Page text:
In all four excerpts, the tempo adopted on the Hyperion recording is noticeably faster than – and preferable to – that on the Göttingen DVDs. I must admit, however, that it wasn’t until I compared McGegan’s tempi with Goodman’s that I realised how slow he was.

Both soprano voices blend well with Tim Mead in their duets with Admeto, but, again, Antigona just has the edge in Alma mia! Dolce ristoro! (DVD2, chapter 16).

I felt that there was a fine voice, one well studied in the ways of baroque singing, trying to get out of the straightjacket in which the production placed him in the case of David Bates as Trasimede – did he really have to be made such a figure of fun, with one horn of his hunting helmet sheared off?

William Berger as Ercole sings well but lacks the last degree of authority that one might have expected – but, again, that may be more as a result of his wearing the fat suit. Meraspe doesn’t have much of a part, but Wolf Matthias Friedrich makes the most of what there is.

My final feeling was of a musically attractive performance spoiled by the foolery of the production. Oddly enough, I note that the Telegraph reviewer came to exactly the opposite conclusion – that the production and McGegan’s musical direction were fine but that Handel’s music – ‘Handel on autopilot’ – and the quality of the singing let the side down. This goes to show how subjective a response can be – it also indicates that you should try to sample this performance for yourself before purchase: you may agree with me about the music and with the Telegraph reviewer about the production, in which case this recording is for you. The copious applause at the end certainly indicates that the audience in Göttingen enjoyed their evening’s entertainment.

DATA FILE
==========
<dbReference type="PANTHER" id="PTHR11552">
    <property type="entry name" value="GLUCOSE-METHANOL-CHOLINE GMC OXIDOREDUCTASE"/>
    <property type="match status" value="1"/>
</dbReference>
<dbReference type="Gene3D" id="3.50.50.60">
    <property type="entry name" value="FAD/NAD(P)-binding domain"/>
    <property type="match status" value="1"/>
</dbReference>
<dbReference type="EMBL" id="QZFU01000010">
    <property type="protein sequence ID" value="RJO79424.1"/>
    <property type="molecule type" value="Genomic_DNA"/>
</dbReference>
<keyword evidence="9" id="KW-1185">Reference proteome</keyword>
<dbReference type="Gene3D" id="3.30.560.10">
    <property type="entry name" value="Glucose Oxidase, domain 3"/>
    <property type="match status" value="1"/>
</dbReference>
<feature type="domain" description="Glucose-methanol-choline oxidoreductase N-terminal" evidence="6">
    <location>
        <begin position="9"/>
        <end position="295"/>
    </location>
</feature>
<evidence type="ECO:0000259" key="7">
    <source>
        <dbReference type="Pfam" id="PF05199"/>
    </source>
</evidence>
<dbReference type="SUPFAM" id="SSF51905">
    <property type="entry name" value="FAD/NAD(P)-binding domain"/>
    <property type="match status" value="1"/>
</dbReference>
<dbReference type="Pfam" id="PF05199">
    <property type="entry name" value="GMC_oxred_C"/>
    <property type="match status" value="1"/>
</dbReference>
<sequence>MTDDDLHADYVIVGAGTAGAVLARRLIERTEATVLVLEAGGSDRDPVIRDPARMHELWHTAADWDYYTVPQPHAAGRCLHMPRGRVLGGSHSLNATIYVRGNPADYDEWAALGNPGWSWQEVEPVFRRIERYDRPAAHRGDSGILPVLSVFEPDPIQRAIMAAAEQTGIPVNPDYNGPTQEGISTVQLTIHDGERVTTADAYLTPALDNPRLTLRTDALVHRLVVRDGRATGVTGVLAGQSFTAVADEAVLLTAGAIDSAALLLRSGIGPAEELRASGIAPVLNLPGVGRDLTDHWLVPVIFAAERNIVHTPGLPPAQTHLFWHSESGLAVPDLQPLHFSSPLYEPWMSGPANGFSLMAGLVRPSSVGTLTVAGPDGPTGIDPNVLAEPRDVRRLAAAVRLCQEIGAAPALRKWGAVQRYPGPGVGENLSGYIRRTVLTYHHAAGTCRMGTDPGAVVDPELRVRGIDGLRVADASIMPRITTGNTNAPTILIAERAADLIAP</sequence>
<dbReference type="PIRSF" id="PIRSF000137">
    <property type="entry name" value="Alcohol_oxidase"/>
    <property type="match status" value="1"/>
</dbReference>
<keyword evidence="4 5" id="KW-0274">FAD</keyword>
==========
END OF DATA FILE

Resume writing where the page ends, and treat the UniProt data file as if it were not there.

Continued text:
I didn’t have access to the Blu-ray version, but, with up-scaling, the DVD picture was more than satisfactory. The sound on TV was rather thin and dry but fine when played over a good audio system.

The booklet is fairly rudimentary – largely devoted to arguing for the Japanese/baroque conflation – with a short but relevant plot summary, couched in somewhat colloquial terms: ‘Trasimede is also in a bad way’.

This set is worth having musically, if you can ignore or even enjoy the pointless production. Otherwise, stick with the Curtis 3-CD or 15-CD set.

Brian Wilson